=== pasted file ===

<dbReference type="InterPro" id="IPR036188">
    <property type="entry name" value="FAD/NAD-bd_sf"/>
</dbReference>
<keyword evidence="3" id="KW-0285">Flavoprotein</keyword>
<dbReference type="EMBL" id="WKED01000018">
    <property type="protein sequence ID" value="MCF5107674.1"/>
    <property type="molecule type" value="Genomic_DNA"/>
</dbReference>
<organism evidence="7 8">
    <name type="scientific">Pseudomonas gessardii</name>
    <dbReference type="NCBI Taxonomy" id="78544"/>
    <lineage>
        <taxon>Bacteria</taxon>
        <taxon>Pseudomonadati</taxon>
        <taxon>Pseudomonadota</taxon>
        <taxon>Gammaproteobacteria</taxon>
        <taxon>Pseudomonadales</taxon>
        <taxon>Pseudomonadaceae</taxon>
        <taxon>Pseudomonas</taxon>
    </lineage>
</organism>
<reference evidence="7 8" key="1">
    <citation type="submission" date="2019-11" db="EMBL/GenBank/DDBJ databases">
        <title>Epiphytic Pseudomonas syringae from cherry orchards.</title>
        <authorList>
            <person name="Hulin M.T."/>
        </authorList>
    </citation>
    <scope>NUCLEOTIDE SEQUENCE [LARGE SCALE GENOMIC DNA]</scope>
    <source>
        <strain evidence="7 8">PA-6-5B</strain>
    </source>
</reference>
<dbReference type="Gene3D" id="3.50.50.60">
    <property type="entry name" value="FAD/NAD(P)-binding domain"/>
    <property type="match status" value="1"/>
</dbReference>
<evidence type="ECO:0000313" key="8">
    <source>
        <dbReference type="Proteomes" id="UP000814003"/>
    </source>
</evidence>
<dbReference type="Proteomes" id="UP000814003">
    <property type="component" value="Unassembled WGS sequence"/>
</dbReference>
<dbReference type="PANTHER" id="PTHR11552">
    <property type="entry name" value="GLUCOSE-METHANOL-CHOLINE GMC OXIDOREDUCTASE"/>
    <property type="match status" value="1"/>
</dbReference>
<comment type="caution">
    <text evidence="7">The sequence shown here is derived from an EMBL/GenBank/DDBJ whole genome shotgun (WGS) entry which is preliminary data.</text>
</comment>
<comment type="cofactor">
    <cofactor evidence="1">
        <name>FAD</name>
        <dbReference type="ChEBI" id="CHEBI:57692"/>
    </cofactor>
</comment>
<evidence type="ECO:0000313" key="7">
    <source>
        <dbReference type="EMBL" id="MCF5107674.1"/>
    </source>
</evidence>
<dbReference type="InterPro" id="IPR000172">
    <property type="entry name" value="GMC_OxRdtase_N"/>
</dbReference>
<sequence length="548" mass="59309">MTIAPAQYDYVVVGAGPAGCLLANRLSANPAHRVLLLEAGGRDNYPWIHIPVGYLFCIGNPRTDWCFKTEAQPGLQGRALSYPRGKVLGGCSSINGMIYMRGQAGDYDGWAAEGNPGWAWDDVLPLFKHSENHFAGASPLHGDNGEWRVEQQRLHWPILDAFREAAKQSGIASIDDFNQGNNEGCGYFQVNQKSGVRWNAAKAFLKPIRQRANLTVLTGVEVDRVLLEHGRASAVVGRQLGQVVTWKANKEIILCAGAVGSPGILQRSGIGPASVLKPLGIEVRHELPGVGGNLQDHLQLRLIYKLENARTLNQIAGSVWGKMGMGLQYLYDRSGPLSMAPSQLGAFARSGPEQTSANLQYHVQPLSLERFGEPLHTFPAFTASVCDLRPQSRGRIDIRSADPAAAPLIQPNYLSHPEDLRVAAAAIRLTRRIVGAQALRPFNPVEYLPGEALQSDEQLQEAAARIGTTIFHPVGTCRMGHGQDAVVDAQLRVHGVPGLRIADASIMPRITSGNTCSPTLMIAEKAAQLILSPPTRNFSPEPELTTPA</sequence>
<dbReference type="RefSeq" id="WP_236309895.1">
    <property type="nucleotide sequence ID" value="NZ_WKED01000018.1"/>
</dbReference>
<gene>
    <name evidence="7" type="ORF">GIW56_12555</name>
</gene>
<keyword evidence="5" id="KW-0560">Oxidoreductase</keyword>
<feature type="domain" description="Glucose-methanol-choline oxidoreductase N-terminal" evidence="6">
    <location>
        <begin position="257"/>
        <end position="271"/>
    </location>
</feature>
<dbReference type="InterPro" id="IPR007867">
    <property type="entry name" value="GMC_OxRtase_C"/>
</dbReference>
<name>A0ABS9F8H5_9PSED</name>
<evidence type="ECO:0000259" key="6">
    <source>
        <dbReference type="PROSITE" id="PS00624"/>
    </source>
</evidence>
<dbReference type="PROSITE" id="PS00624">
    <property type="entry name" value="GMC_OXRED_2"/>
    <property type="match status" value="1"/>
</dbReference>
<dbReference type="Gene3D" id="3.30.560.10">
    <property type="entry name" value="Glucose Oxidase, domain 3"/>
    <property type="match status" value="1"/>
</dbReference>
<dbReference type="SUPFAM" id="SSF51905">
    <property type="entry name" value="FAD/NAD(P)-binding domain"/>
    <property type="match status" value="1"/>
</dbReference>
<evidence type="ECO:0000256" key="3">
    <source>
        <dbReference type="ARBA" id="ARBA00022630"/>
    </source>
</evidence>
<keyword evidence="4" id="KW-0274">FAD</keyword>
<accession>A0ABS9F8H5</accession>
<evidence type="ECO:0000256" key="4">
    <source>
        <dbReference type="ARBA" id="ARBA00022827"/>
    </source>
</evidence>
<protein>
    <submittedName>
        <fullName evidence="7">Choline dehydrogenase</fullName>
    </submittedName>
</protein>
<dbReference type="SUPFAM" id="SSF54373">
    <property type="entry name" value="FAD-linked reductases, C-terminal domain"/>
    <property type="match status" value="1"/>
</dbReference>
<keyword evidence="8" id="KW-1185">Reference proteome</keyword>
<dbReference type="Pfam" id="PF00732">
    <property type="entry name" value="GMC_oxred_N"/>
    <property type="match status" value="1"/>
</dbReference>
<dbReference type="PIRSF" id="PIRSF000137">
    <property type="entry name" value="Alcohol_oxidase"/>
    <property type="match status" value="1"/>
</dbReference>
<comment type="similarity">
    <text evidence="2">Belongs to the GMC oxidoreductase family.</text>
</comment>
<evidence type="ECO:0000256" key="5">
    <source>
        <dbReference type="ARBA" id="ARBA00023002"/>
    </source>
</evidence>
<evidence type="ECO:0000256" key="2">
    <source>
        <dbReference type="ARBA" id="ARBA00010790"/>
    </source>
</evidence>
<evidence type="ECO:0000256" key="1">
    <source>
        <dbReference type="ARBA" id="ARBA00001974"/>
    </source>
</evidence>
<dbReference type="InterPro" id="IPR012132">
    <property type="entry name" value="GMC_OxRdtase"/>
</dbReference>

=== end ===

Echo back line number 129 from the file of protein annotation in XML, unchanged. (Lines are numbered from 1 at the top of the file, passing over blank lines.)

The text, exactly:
    <property type="entry name" value="Alcohol_oxidase"/>